Naver faces allegations of burying news stories

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Naver faces allegations of burying news stories

Naver, a major platform for online news, is under fire for bowing to corporate pressure after a local sports news outlet revealed last week that the website had intentionally buried a news story unfavorable toward the Korean football league.

Han Seong-sook, Naver’s chief executive, quickly issued an apology the day the story broke, but it didn’t stop further speculation that Korea’s largest internet company might have engaged in systemic news curation based on corporate influence.

Last Friday, MBC Sports Plus News, a local sports channel, reported that a head of public relations at the K League had requested the managing director in charge of sports news at Naver rearrange articles on the landing page so that a story critical of the Korean football league published by the online outlet OhMyNews would receive less exposure.

The story appeared at 9:55 a.m. on Oct. 3 on Naver’s sports section and received a flood of reactions and comments from readers until 12:44 p.m., when the page’s layout suddenly changed and the article was no longer clearly visible on the page.

It was around that time, the report said, that the Naver director received the request from the K League.

The report included photos of text messages exchanged between the K League official and Naver director as evidence.

Han, the CEO of Naver, issued an apology four hours after the MBC report aired.

“We have found out through an internal probe that an employee in charge of Naver’s sports section partly accepted an external request to realign news articles,” she said.

On behalf of the company, Han apologized for failing to abide by Naver’s promise of transparent service and pledged to properly handle the issue.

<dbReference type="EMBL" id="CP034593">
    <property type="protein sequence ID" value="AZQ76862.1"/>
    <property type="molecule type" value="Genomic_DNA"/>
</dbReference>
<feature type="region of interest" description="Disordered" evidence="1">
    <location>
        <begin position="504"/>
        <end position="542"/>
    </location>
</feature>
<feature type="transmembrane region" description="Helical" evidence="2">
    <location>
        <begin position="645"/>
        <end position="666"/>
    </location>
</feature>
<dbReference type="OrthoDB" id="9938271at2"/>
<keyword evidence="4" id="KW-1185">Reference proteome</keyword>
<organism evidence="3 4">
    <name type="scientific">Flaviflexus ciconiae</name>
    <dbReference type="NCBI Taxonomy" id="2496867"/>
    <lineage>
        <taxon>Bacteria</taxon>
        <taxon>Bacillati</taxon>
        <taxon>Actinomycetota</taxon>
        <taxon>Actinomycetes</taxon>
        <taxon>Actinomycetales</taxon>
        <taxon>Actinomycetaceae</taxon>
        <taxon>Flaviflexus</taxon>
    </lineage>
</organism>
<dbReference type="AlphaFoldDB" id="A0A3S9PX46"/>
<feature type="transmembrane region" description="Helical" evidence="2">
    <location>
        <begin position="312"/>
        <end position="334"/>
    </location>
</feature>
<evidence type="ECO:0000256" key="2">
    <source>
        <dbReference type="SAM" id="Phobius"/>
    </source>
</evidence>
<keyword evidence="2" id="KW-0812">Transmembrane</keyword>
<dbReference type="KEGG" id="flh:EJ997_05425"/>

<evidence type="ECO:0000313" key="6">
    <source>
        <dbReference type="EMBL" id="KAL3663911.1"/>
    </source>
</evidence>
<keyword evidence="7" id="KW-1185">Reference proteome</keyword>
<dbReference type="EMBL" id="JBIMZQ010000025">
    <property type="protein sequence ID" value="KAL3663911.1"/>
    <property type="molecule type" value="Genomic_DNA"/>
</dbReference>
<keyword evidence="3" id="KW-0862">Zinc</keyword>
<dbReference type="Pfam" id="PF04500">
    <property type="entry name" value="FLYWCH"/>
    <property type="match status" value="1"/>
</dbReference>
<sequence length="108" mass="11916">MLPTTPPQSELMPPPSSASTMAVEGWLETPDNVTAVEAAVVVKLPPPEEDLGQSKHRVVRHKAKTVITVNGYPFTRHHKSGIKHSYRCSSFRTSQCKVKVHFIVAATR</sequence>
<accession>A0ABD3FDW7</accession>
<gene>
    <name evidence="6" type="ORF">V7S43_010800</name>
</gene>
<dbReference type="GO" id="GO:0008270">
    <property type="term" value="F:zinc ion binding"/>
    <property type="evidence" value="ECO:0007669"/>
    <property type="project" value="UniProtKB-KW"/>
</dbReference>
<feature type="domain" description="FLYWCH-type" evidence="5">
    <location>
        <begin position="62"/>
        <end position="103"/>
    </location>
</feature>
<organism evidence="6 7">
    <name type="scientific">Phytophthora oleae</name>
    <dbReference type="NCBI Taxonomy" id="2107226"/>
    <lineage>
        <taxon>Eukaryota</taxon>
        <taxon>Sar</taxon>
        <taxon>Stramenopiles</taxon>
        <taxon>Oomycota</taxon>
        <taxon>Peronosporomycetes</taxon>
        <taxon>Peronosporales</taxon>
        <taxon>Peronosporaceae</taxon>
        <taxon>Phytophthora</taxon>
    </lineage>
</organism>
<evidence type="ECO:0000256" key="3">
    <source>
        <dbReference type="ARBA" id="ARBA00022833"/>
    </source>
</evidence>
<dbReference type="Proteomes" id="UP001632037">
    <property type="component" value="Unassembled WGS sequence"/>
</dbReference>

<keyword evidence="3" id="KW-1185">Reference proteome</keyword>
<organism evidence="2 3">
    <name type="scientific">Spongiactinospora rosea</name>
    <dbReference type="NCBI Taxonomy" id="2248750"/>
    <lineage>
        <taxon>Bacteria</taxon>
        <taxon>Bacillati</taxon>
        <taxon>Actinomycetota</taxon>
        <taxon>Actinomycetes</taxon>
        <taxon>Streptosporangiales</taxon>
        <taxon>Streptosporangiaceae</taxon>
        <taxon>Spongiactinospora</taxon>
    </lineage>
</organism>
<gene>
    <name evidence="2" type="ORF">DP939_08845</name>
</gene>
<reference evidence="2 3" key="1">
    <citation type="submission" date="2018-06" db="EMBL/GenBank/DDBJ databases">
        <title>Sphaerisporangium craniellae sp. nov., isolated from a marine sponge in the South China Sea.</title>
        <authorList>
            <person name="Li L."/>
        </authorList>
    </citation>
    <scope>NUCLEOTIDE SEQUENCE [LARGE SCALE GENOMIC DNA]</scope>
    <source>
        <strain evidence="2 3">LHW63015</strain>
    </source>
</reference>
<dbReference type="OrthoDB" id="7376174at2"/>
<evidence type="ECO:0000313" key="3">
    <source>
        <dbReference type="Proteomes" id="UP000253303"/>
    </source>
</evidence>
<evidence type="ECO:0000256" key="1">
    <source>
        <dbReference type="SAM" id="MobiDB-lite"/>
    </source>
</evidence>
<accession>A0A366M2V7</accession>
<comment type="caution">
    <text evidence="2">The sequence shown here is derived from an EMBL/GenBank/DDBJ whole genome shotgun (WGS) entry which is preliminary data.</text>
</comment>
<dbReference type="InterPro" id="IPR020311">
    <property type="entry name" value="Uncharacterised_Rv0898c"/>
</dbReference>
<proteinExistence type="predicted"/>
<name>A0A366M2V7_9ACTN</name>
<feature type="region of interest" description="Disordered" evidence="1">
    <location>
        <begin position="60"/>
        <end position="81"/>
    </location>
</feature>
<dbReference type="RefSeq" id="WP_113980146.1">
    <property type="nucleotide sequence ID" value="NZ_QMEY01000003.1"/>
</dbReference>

The CEO brushed off the possibility that other news sections dedicated to politics and social affairs might be influenced by corporate pressure, saying the sports news incident occurred because Naver had a partnership with sports organizations like the K League.

Her comments appear to be a deflection from more controversial matters. A study released last December by the Korea Internet Self-governance Organization, a think tank funded by major internet businesses, revealed Naver had implemented the practice of removing suggested keywords in searches at the request of businesses and universities.

Naver, which has more than 70 percent market share of search engines, has long faced allegations of biased news curation and responded by releasing statement after statement promising proactive countermeasures, though Rep. Joo Ho-young, floor leader of the Bareun Party, a minor party in the National Assembly, said during a legislative hearing Tuesday that Naver had not done enough to resolve the issue.

The main reason the public remains suspicious is because the website keeps its news algorithm and search suggestion data secret. No one outside Naver knows the qualifications of the workers in charge of news curation and how much a computer system is involved in the process.

Many in Korea believe those in power, namely politicians and company executives, can peddle influence on Naver when keywords or news articles work negatively against them.

In particular, conservative parties, currently in the opposition, are battering the company for the practice, as they sense the website has a tendency to plug more pro-government content.

Members of the National Assembly’s Science, ICT, Broadcasting and Communications Committee are demanding that Lee Hae-jin, Naver’s founder and executive director, appear at a legislative hearing on Oct. 30 to discuss the issue. They’re considering filing a request with prosecutors to investigate the company.

Lee did not present himself at a hearing that took place on Oct. 12, citing a business trip to Europe. He has been trying to help grow Naver’s foothold in Europe, meeting with government officials and start-up leaders in the region.

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